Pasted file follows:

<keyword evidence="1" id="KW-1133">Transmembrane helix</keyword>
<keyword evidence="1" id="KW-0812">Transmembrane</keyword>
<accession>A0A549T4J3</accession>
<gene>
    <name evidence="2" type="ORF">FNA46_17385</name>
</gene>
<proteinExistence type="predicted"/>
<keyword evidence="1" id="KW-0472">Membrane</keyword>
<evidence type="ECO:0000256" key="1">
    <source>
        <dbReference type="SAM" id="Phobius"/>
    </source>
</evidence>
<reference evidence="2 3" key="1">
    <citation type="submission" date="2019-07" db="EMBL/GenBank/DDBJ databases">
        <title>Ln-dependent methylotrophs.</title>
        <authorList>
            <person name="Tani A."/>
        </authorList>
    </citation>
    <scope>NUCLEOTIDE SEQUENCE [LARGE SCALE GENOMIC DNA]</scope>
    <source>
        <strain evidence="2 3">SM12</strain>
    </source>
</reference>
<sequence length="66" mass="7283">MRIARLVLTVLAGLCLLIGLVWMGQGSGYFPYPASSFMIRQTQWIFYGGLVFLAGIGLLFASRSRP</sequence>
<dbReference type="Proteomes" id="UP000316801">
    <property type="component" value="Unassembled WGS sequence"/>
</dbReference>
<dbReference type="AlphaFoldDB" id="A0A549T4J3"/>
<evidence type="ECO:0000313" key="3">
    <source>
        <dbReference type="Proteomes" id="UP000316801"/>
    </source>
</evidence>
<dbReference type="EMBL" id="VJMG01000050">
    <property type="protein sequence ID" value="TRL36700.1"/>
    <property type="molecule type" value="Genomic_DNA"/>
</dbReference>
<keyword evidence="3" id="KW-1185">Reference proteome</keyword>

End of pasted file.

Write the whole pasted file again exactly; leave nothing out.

<keyword evidence="1" id="KW-1133">Transmembrane helix</keyword>
<keyword evidence="1" id="KW-0812">Transmembrane</keyword>
<accession>A0A549T4J3</accession>
<gene>
    <name evidence="2" type="ORF">FNA46_17385</name>
</gene>
<proteinExistence type="predicted"/>
<keyword evidence="1" id="KW-0472">Membrane</keyword>
<evidence type="ECO:0000256" key="1">
    <source>
        <dbReference type="SAM" id="Phobius"/>
    </source>
</evidence>
<reference evidence="2 3" key="1">
    <citation type="submission" date="2019-07" db="EMBL/GenBank/DDBJ databases">
        <title>Ln-dependent methylotrophs.</title>
        <authorList>
            <person name="Tani A."/>
        </authorList>
    </citation>
    <scope>NUCLEOTIDE SEQUENCE [LARGE SCALE GENOMIC DNA]</scope>
    <source>
        <strain evidence="2 3">SM12</strain>
    </source>
</reference>
<sequence length="66" mass="7283">MRIARLVLTVLAGLCLLIGLVWMGQGSGYFPYPASSFMIRQTQWIFYGGLVFLAGIGLLFASRSRP</sequence>
<dbReference type="Proteomes" id="UP000316801">
    <property type="component" value="Unassembled WGS sequence"/>
</dbReference>
<dbReference type="AlphaFoldDB" id="A0A549T4J3"/>
<evidence type="ECO:0000313" key="3">
    <source>
        <dbReference type="Proteomes" id="UP000316801"/>
    </source>
</evidence>
<dbReference type="EMBL" id="VJMG01000050">
    <property type="protein sequence ID" value="TRL36700.1"/>
    <property type="molecule type" value="Genomic_DNA"/>
</dbReference>
<keyword evidence="3" id="KW-1185">Reference proteome</keyword>